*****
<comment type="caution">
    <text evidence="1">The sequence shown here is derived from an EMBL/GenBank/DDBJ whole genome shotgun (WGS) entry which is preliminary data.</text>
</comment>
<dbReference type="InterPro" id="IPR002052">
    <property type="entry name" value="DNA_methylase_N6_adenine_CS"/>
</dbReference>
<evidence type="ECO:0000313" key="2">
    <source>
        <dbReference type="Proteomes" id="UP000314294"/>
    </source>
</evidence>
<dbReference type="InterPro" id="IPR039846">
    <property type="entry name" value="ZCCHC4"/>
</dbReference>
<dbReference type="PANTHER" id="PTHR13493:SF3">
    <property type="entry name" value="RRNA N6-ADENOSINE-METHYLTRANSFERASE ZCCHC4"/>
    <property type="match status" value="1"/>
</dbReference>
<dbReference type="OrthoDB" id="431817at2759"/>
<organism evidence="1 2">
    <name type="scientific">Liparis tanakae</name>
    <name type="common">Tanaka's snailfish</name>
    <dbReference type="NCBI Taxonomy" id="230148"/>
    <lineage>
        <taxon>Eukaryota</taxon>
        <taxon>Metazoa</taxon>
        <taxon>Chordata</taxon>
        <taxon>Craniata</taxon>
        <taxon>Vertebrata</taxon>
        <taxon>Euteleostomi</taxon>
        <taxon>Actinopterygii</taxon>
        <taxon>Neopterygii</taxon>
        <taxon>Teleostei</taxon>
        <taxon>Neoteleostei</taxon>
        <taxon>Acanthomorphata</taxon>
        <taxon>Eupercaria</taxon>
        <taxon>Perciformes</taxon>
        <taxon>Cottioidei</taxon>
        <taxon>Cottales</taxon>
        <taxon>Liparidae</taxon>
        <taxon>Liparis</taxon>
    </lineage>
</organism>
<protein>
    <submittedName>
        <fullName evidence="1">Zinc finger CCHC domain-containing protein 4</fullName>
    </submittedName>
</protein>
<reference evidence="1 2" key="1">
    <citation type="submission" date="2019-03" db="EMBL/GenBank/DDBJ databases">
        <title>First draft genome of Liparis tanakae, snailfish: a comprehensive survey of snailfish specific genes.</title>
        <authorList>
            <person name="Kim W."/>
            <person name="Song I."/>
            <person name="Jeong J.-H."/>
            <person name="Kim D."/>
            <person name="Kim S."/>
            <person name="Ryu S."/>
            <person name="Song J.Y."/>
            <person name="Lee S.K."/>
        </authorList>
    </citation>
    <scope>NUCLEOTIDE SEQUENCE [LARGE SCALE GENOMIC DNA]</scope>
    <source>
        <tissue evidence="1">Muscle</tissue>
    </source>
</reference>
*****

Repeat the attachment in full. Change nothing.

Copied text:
<comment type="caution">
    <text evidence="1">The sequence shown here is derived from an EMBL/GenBank/DDBJ whole genome shotgun (WGS) entry which is preliminary data.</text>
</comment>
<dbReference type="InterPro" id="IPR002052">
    <property type="entry name" value="DNA_methylase_N6_adenine_CS"/>
</dbReference>
<evidence type="ECO:0000313" key="2">
    <source>
        <dbReference type="Proteomes" id="UP000314294"/>
    </source>
</evidence>
<dbReference type="InterPro" id="IPR039846">
    <property type="entry name" value="ZCCHC4"/>
</dbReference>
<dbReference type="PANTHER" id="PTHR13493:SF3">
    <property type="entry name" value="RRNA N6-ADENOSINE-METHYLTRANSFERASE ZCCHC4"/>
    <property type="match status" value="1"/>
</dbReference>
<dbReference type="OrthoDB" id="431817at2759"/>
<organism evidence="1 2">
    <name type="scientific">Liparis tanakae</name>
    <name type="common">Tanaka's snailfish</name>
    <dbReference type="NCBI Taxonomy" id="230148"/>
    <lineage>
        <taxon>Eukaryota</taxon>
        <taxon>Metazoa</taxon>
        <taxon>Chordata</taxon>
        <taxon>Craniata</taxon>
        <taxon>Vertebrata</taxon>
        <taxon>Euteleostomi</taxon>
        <taxon>Actinopterygii</taxon>
        <taxon>Neopterygii</taxon>
        <taxon>Teleostei</taxon>
        <taxon>Neoteleostei</taxon>
        <taxon>Acanthomorphata</taxon>
        <taxon>Eupercaria</taxon>
        <taxon>Perciformes</taxon>
        <taxon>Cottioidei</taxon>
        <taxon>Cottales</taxon>
        <taxon>Liparidae</taxon>
        <taxon>Liparis</taxon>
    </lineage>
</organism>
<protein>
    <submittedName>
        <fullName evidence="1">Zinc finger CCHC domain-containing protein 4</fullName>
    </submittedName>
</protein>
<reference evidence="1 2" key="1">
    <citation type="submission" date="2019-03" db="EMBL/GenBank/DDBJ databases">
        <title>First draft genome of Liparis tanakae, snailfish: a comprehensive survey of snailfish specific genes.</title>
        <authorList>
            <person name="Kim W."/>
            <person name="Song I."/>
            <person name="Jeong J.-H."/>
            <person name="Kim D."/>
            <person name="Kim S."/>
            <person name="Ryu S."/>
            <person name="Song J.Y."/>
            <person name="Lee S.K."/>
        </authorList>
    </citation>
    <scope>NUCLEOTIDE SEQUENCE [LARGE SCALE GENOMIC DNA]</scope>
    <source>
        <tissue evidence="1">Muscle</tissue>
    </source>
</reference>